In the direct solvent extraction process, decaffeination is accomplished by direct application of methylene chloride, ethyl acetate or carbon dioxide to the coffee beans. The beans are then steamed to remove the residual solvent, dried, and roasted. Methylene chloride received a great deal of attention when it was found to be an animal carcinogen when given by inhalation. Later studies found the administration of methylene chloride to mice in drinking water (which more closely resembles human exposure through coffee drinking) resulted in no adverse health effects. So the FDA continues to permit the use of methylene chloride to decaffeinate coffee because it has determined that any potential health risk is so low "as to be essentially non-existent" (FDA, 1985).

How much caffeine is in tea?

An average 5 ounce cup of tea (Thea/camellia sinensis) can contain 10-ll0 mg, making it the next highest source of caffeine in beverages. How much caffeine is in your cup of tea will depend upon the type of tea used, the tea leaf cut, and how long it was brewed. Tea drinkers may be interested to know that besides caffeine, tea contains another stimulant--theophylline.

(5-oz. cup)
1 min. brew9-33
3 min. brew20-46
5 min. brew20-50
Instant tea12-28
Iced tea (12-oz. cup)22-36
[compiled from data supplied by Consumers' Union, the Food and Drug Administration, National Coffee Association of the U.S.A., and National Confectioner's Association of the U.S.]

Because of difference in fermentation and brewing techniques, caffeine varies by types of tea as well:

(5-oz. cup)
Black tea50-60
OOLong tea40-50
Green tea20-30
White tea10

What stimulant besides caffeine is in tea?

Tea also contains theophylline, another xanthine stimulant. Therapeutically, theophylline is sometimes used in the treatment of congestive heart failure, hyperactivity in children, and as a bronchial dilator in the treatment of asthma. Although caffeine is considered to be more potent, theophylline in very high doses (500-750 mg) can have potentially dangerous effects on the central nervous system, including convulsions or seizures. An average 5 ounce cup of tea contains only about 1 mg of theophylline compared to its 50 mg of caffeine.

How much caffeine is in soft drinks?

Soft drinks have become the most heavily used caffeine containing beverage in the United States. A 12 oz. can of soft drink may contain 30-72 mg of caffeine, about the same as a small cup of coffee. Less than 5% of this caffeine is naturally occuring from the kola nut; manufacturers add the other 95%, using the extract obtained from the decaffeination process. The level of caffeine found in a particular brand is consistent from can to can because of strict manufacturing controls. Only those soft drinks containing caffeine will show it as an ingredient on the product label. To compare brand names, see the chart below. You may be surprised at how many soft drinks contain caffeine and the amount in your favorite beverage.

How much caffeine is in soft drinks?

Formulas do change, but these are the ranges in 2003.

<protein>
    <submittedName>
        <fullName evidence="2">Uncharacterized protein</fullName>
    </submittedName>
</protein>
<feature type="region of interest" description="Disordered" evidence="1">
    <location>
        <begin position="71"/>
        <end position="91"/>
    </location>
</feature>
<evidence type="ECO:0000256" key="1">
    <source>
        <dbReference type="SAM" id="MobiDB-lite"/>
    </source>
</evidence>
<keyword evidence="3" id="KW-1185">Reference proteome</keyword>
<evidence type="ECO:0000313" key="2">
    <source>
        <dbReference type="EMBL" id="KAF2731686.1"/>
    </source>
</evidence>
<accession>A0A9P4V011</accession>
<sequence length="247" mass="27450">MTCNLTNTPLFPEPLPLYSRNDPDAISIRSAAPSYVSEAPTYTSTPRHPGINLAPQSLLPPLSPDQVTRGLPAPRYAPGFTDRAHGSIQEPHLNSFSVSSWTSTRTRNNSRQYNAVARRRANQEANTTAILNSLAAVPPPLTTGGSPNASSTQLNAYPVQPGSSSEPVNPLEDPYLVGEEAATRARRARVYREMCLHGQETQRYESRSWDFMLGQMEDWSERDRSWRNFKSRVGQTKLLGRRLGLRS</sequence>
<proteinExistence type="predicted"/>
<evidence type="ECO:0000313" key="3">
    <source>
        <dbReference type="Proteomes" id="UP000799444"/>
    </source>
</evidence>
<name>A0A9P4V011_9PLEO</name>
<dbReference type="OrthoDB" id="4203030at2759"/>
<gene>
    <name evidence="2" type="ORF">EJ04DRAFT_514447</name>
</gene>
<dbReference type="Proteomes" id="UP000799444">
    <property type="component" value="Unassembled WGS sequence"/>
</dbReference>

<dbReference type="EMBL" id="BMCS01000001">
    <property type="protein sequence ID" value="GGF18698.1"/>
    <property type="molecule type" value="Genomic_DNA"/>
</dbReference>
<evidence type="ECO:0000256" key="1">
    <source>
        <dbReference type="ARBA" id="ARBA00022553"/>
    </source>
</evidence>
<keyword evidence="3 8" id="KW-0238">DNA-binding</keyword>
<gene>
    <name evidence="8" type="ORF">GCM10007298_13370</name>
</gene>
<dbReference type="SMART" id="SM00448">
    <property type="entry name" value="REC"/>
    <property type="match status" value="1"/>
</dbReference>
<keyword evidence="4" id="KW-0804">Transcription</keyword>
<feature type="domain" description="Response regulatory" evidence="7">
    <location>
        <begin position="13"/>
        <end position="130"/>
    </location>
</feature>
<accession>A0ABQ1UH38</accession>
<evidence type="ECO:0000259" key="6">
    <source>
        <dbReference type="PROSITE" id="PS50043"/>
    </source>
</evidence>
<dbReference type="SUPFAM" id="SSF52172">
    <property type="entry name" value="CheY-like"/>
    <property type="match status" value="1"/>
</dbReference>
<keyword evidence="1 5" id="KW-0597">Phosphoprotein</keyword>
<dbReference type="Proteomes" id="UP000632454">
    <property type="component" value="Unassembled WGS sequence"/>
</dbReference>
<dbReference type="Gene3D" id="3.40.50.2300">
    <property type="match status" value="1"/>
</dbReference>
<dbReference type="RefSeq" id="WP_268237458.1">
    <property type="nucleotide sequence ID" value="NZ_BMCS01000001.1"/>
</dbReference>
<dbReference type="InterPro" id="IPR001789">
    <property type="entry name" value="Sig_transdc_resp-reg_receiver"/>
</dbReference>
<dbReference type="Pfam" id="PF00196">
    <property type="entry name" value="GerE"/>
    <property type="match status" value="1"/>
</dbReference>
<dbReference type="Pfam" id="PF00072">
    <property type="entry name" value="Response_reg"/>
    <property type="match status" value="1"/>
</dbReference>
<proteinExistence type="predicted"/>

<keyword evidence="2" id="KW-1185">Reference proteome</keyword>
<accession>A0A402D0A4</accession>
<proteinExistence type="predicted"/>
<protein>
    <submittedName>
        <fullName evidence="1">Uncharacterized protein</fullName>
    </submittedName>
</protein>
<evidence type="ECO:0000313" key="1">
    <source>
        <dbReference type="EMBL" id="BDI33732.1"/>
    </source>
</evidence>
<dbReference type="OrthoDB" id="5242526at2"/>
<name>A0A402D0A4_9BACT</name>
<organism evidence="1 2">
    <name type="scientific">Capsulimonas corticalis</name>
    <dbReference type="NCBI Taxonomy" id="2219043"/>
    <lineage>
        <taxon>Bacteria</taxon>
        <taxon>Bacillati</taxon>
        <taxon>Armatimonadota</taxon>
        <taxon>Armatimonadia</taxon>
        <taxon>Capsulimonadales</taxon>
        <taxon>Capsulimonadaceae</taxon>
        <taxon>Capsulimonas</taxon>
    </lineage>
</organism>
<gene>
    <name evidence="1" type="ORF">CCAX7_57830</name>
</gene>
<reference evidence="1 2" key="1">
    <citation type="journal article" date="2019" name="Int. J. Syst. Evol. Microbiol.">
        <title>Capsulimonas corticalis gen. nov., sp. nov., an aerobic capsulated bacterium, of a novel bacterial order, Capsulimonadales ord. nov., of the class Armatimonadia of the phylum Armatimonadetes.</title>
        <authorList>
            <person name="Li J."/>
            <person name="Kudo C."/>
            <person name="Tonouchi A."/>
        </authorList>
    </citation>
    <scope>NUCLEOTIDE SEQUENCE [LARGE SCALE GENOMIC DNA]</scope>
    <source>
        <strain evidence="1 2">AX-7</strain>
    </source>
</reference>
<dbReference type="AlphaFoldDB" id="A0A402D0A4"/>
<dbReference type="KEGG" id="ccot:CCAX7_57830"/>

SOFT DRINK (12-oz. serving) CAFFEINE CONTENT (mg)
Sugar-Free Mr. Pibb58.8
Mountain Dew54.0
Mello Yello52.8
Diet Coke45.6
Shasta Cola44.4
Shasta Cherry Cola44.4
Shasta Diet Cola44.4
Shasta Diet Cherry Cola44.4
Mr. PIBB40.8
Dr. Pepper39.6
Big Red38.4
Sugar-Free Dr. Pepper39.6
Diet Pepsi36.0
Pepsi Light36.0
RC Cola36.0
Diet Rite36.0
Canada Dry Jamaica Cola30.0
Canada Dry Diet Cola1.2
[Data obtained from the National Soft Drink Association]

Which over-the-counter medications contain caffeine?

Caffeine has been used as a medication in the West at least since the 1500's. Europeans used caffeinated beverages to treat headaches, vertigo, lethargy, coughs, and to try to prevent plague and other illnesses. In more recent years caffeine has been used to relieve fatigue; increase motor skills such as typing or driving a car; relieve migraine headaches in combination with other drugs; and as a possible treatment for hyperactive children, though most studies have failed to confirm its usefulness in this case.

In the U.S., the Food and Drug Administration regulates caffeine's use in over- the-counter medications and requires manufacturers to list caffeine as an active ingredient on each product's label. Consumers may want to carefully read the label of any over-the-counter preparation they are planning to use, as this caffeine added to the amount regularly consumed, in soda drinks or coffee, could contribute to caffeine overdose and unwanted side effects.

per tablet
NoDoz tablets 100
Vivarin tablets 200
Pain Relievers
Anacin 32
Excedrin 65
Excedrin P.M. 0
Midol 32
Vanquish 33
[Source: FDA's Center for Drugs and Biologics]

Does chocolate contain other stimulants beside caffeine?

Cocoa is ground from the seeds of the Theobroma cocoa plant (or cocoa beans) and used in making chocolate milk, hot cocoa, and various candies and sweets. It contains small amounts of caffeine, plus large amounts of theobromine, another alkaloid in the xanthine family. Theobromine is classified as a mild central nervous system stimulant and has physiological effects similar to those of caffeine, but much weaker. The average cup of hot cocoa contains about 10 mg of caffeine but over 200 mg of theobromine. A 3 1/2 ounce chocolate bar contains approximately 12 mg of caffeine and 155 mg of theobromine.